Researchers say they are making progress in developing a vaccine that will curb the spread of the coronavirus pandemic, but some remain suspicious of its effectiveness.

Thirty percent of New York Metro area residents say they are unsure if they would get a COVID-19 vaccine if one were available and 25 percent say they definitely would not, according to a Mount Sinai South Nassau Truth in Medicine poll released in June.

“It’s disturbing that there is reluctance about a potential vaccine,” said Dr. Aaron Glatt, chair of the Department of Medicine at Mount Sinai South Nassau and a national expert on infectious diseases. “However, we’re hopeful that as one is developed, tested, and proven effective, people’s attitudes will change.”

Russia has said that the world’s first vaccine for the novel coronavirus will be rolled out by the end of this month, with doctors among those set to be administered with it on a voluntary basis. But a majority of Russian doctors would not feel comfortable being injected with Russia’s new COVID-19 vaccine due to the lack of sufficient data about it and its super-fast approval, a survey of more than 3,000 medical professionals showed.

The disease caused by the new coronavirus that has killed more than 774,682 people as of this story and unleashed economic havoc worldwide. There are more than two dozen coronavirus vaccines at the human clinical trial stage as the race to tame the pandemic heats up.

Among those in development, Massachusetts-based Moderna Inc. said its experimental COVID-19 vaccine induced a “robust immune response” and protected against infection in a study on monkeys. Australian biotechnology company Vaxine Pty Ltd expects to start Phase II trials of its potential COVID-19 vaccine in the next few weeks after “positive” results from the first-stage human study. And Among the researchers seeking a cure are experts at Farmingdale-based Codagenix, Inc., a clinical-stage biotechnology company working in collaboration with the Serum Institute of India to rapidly codevelop a vaccine against coronavirus using live COVID-19, known as live-attenuated vaccine.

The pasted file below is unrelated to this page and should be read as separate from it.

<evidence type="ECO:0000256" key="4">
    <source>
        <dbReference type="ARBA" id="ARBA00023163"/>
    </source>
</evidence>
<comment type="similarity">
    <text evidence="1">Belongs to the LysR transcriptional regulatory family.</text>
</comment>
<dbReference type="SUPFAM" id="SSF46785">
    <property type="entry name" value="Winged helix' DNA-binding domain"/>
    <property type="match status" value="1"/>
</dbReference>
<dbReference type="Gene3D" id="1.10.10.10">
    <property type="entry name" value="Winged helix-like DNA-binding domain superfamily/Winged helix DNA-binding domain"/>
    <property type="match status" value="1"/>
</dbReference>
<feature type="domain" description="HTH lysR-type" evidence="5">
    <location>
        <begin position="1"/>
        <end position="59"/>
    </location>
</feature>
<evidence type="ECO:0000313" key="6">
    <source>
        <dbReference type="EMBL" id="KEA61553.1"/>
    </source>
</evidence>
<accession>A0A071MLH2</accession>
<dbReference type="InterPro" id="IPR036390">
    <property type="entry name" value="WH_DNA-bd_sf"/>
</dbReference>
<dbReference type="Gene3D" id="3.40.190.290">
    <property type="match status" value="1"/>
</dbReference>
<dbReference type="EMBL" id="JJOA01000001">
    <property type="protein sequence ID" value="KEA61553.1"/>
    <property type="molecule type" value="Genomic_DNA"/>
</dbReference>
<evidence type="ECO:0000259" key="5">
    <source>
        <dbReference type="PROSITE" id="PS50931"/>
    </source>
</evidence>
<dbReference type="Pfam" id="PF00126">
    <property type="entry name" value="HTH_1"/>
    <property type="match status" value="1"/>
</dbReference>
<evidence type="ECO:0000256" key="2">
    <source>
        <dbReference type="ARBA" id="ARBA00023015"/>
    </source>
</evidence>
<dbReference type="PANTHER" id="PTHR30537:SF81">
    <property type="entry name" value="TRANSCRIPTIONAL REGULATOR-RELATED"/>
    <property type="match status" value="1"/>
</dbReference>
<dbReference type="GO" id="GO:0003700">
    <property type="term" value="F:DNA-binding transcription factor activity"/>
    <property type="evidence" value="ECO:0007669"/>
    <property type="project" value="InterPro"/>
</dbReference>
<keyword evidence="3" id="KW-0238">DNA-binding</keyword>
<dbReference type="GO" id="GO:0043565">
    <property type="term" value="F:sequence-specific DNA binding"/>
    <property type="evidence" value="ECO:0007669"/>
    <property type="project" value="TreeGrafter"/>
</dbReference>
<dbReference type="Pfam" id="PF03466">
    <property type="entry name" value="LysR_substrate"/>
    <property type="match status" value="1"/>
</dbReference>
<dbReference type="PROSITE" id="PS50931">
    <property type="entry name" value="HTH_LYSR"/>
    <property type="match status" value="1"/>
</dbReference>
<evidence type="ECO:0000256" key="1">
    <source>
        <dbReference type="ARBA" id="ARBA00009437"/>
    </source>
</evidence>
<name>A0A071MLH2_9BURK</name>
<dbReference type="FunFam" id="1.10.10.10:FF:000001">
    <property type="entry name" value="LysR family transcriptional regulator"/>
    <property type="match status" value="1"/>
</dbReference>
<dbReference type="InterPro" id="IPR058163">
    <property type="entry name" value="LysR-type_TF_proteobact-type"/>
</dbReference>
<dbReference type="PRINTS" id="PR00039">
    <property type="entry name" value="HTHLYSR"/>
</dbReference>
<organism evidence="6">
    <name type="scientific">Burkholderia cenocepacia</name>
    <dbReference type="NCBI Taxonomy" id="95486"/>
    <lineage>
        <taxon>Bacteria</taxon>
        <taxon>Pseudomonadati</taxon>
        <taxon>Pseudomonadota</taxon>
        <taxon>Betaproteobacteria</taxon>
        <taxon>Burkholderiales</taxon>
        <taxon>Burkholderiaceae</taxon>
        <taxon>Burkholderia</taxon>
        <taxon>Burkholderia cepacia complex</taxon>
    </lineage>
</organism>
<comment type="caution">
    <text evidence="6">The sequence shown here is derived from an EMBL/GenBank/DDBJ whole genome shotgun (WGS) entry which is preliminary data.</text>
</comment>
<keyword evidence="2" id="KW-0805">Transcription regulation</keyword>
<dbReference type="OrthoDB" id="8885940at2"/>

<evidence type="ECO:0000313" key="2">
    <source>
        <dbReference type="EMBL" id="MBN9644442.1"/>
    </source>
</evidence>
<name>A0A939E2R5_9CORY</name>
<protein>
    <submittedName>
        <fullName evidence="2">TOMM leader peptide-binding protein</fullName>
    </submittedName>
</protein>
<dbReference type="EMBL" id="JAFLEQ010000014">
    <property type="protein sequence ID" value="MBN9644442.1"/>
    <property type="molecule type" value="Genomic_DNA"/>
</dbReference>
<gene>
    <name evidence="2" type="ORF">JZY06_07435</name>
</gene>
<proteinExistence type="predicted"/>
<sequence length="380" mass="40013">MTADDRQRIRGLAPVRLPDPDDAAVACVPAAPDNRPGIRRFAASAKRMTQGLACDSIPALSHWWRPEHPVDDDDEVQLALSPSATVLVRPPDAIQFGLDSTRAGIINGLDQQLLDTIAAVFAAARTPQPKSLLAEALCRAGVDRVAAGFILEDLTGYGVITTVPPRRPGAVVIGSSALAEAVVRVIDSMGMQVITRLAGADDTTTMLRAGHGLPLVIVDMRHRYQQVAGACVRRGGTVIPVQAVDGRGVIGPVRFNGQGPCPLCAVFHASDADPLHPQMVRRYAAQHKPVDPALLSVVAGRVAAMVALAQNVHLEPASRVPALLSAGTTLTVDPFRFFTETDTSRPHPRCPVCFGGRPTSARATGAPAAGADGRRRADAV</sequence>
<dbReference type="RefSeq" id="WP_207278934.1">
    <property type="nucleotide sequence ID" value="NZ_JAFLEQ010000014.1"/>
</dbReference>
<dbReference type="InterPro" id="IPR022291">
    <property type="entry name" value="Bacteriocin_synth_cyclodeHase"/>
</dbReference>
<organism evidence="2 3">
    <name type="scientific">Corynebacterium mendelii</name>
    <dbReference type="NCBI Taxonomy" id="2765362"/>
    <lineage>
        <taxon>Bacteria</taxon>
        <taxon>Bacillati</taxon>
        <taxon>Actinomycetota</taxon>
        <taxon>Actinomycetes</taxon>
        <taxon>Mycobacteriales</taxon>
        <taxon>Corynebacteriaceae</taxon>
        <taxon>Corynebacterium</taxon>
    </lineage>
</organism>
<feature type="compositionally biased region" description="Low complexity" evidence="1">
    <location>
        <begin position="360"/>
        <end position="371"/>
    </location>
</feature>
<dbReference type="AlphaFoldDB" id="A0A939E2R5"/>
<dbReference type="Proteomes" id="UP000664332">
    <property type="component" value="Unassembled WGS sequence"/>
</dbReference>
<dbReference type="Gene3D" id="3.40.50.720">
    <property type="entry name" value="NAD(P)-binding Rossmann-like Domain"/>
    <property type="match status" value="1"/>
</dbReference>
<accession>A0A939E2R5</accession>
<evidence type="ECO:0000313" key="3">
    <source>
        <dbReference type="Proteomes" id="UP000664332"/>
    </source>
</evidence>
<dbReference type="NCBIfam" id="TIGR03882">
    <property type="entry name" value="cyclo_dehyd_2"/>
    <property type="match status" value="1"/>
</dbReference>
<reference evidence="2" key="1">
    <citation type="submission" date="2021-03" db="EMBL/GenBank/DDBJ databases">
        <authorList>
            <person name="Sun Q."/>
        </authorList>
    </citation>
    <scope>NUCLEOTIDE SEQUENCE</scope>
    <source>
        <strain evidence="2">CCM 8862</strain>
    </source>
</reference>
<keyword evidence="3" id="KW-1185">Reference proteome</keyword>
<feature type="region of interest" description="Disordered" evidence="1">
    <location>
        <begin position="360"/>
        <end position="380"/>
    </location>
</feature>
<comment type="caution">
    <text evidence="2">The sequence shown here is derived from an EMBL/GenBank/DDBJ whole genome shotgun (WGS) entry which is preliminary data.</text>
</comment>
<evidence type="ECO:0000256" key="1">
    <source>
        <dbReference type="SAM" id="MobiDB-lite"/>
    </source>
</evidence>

“Early research shows promise that a vaccine could prevent a resurgence of COVID-19,” Dr. Glatt said. “Science is on our side. Right now, there is still too much unknown about a potential vaccine, and I assume that uncertainty is what we are seeing reflected in the poll results.”

On Long Island, formerly one of the national coronavirus hot spots in April, the number of cases has held steady. There were 86,184 confirmed COVID-19 cases — 43,100 in Nassau County, 43,084 in Suffolk County — and 4,190 residents succumbed to the virus, including 2,194 in Nassau and 1,996 in Suffolk as of July 28, according to the New York State Department of Health. There were 413,593 cases statewide, 4.3 million nationwide, and 16 million worldwide as of that date, data shows.

“We have successfully flattened the curve, but we have not eliminated the virus,” says Dr. Bettina Fries, Chief of the Division of Infectious Diseases at Stony Brook Medicine. “I don’t think we will get rid of the coronavirus, it will stay around, and you will see cases pop up, [but] it will be identified and the outbreak will be taken care of. The majority of people will be protected because they will be vaccinated.” 

But because the virus mutates, uncertainty remains.